# Shock wave's frequency

Is the frequency of the shock waves detected by the observer infinte?
And, as I know, a shock wave can be produced even if the source didn't emit sound waves. When a object moving in a medium at a speed faster than the speed of medium's elastic wave's speed. In this case how we calculate the wave's frequency?

well, the shock wave hits only once so yes, the frequency is infinitely small. On the other hand, the detected frequency from the source is finite, but Doppler shifted to a lower value.
For example, if source is just "beeping", you will still hear the beeps after it will pass you, but the interval between beeps will be bigger.

pervect
Staff Emeritus
brasilr9 said:
Is the frequency of the shock waves detected by the observer infinte?
And, as I know, a shock wave can be produced even if the source didn't emit sound waves. When a object moving in a medium at a speed faster than the speed of medium's elastic wave's speed. In this case how we calculate the wave's frequency?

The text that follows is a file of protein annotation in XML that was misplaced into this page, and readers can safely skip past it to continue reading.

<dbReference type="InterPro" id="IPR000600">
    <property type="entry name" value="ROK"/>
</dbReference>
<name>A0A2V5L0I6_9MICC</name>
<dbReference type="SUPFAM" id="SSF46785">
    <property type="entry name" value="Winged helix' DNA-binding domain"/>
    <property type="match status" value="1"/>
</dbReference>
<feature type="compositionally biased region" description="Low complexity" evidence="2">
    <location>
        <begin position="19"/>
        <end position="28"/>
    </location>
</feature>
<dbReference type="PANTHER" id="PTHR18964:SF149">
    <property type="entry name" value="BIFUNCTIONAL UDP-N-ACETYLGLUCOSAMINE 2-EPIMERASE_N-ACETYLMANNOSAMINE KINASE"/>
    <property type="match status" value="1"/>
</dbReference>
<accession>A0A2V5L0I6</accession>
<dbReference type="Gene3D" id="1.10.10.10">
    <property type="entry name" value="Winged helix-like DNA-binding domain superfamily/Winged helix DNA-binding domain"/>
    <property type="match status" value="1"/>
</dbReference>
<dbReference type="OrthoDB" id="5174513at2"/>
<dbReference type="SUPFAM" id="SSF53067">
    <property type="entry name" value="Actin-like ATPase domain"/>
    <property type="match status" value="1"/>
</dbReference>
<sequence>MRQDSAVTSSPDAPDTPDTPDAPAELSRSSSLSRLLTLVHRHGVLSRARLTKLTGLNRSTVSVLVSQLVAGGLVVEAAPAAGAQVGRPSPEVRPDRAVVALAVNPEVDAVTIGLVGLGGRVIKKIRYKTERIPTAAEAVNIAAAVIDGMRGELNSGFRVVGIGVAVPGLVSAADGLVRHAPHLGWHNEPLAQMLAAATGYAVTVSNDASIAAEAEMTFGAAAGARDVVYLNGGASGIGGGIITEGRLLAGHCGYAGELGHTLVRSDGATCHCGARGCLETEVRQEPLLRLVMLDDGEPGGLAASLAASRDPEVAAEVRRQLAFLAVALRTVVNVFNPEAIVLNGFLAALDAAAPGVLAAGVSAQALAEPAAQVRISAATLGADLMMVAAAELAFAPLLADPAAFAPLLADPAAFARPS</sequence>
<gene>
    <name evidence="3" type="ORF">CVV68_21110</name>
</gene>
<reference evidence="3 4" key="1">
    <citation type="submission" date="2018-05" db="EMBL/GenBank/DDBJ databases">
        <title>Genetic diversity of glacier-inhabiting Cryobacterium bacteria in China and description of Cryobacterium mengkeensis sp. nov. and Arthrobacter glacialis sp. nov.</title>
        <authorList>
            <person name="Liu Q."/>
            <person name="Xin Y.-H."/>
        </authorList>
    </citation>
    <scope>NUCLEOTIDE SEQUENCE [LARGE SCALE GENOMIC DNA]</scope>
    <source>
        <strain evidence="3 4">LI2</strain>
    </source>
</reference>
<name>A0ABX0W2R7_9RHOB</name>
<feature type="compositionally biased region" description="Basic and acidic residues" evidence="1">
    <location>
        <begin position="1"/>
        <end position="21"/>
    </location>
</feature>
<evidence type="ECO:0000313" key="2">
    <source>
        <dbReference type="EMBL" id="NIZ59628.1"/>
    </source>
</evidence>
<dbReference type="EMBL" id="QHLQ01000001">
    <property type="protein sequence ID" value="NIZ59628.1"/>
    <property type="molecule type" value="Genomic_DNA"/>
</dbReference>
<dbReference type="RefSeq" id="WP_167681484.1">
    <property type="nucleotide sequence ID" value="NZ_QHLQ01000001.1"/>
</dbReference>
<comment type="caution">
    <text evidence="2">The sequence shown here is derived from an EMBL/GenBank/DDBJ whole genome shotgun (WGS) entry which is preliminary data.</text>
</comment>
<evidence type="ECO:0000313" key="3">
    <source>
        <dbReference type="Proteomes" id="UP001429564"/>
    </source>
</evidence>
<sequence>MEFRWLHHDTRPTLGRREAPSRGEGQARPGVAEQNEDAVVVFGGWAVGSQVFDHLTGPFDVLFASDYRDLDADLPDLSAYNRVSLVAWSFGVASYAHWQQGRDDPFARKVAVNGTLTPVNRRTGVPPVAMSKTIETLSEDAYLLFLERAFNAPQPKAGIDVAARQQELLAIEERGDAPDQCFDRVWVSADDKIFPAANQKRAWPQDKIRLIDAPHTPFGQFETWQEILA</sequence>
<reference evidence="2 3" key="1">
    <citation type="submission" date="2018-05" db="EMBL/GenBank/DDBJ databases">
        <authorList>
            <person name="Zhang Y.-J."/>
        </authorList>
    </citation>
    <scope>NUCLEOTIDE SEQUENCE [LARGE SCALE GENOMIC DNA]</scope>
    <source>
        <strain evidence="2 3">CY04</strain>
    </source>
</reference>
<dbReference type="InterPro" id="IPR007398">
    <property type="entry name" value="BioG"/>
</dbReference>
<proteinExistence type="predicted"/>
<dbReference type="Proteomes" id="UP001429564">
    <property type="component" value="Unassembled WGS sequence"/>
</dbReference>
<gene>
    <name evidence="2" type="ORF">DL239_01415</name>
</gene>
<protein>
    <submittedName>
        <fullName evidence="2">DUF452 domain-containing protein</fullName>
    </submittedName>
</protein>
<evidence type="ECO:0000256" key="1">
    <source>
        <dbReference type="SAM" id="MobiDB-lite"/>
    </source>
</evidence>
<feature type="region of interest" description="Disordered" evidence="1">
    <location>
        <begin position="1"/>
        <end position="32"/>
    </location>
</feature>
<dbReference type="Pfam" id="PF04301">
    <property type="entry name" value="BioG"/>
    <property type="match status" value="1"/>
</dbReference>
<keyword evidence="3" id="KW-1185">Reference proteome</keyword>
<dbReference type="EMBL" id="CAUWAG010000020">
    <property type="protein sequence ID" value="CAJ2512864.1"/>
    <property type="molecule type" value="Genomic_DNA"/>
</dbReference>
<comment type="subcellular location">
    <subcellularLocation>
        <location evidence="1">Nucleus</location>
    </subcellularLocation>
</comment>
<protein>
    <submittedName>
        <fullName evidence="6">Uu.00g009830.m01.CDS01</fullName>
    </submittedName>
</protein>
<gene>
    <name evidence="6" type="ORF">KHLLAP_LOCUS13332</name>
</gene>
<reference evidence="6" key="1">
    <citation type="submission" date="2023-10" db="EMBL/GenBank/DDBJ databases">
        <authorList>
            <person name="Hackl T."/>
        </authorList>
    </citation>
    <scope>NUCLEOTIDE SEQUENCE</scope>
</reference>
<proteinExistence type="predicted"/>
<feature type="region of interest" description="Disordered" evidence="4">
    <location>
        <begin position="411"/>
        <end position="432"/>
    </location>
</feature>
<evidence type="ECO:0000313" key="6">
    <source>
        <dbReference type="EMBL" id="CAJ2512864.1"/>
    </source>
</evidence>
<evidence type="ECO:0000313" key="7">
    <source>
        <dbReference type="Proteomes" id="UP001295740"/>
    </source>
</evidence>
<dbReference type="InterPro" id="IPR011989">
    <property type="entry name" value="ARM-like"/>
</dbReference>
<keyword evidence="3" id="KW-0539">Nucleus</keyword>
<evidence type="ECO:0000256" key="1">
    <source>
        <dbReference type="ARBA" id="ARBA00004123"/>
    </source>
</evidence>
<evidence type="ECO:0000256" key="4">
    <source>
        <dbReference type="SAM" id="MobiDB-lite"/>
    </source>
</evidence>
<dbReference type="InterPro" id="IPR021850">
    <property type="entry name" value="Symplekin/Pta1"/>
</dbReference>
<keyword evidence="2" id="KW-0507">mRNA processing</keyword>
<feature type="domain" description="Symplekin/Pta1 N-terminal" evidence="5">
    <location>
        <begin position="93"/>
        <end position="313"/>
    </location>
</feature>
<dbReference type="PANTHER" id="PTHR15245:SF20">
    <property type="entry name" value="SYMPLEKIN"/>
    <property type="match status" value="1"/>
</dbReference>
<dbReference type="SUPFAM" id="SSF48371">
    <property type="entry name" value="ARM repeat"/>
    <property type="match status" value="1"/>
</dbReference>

The only wave that has a single frequency is a sine wave.

Mathematically, the spectrum of a wave is usually defined by its fourier transform. The fourier transform takes a functio from the "time domain" to the "frequency domain". The magnitude of the fourier transform at a specific frequency band can be interpreted as how much of the energy of the wave lies within that band. For a detailed defintion, see the wikipedea article

http://en.wikipedia.org/wiki/Continuous_Fourier_transform

The fourier transform you are probably interested in to represent a shock wave is the last entry in the Wikipedia table, the "Heavside step function".

At any frequncy other than 0, the magnitude of the fourier transform is 1/w - the magnitude decreases with frequency but never drops to zero,.

This is an idealization, real shock waves do not actually have infinitely fast rise-times.

thanks for answering my question.